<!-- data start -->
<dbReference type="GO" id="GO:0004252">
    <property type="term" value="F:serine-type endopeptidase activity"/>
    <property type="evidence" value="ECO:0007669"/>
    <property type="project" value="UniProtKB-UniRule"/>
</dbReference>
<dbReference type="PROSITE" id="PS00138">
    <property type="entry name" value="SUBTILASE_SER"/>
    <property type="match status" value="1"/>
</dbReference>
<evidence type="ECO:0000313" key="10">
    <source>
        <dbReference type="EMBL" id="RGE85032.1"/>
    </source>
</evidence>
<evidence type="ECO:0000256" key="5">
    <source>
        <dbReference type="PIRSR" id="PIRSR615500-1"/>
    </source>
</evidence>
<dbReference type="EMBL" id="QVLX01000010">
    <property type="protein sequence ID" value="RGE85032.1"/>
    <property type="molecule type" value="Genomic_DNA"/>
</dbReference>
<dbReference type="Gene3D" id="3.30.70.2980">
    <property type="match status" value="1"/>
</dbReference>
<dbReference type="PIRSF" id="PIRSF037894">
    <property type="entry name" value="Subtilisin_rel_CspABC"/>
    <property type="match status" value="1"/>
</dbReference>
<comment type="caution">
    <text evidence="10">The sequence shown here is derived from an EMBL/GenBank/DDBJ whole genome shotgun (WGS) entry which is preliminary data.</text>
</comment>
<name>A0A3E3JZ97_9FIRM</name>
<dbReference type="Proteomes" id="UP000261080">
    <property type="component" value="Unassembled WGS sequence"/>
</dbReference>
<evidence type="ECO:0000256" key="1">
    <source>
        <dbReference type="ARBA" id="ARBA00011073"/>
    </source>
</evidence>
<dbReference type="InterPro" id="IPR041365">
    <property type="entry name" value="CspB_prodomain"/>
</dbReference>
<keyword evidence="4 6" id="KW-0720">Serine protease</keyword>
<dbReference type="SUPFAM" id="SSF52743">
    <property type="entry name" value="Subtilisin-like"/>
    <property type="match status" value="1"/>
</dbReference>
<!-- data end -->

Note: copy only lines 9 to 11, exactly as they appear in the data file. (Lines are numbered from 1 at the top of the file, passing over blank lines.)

</dbReference>
<evidence type="ECO:0000313" key="10">
    <source>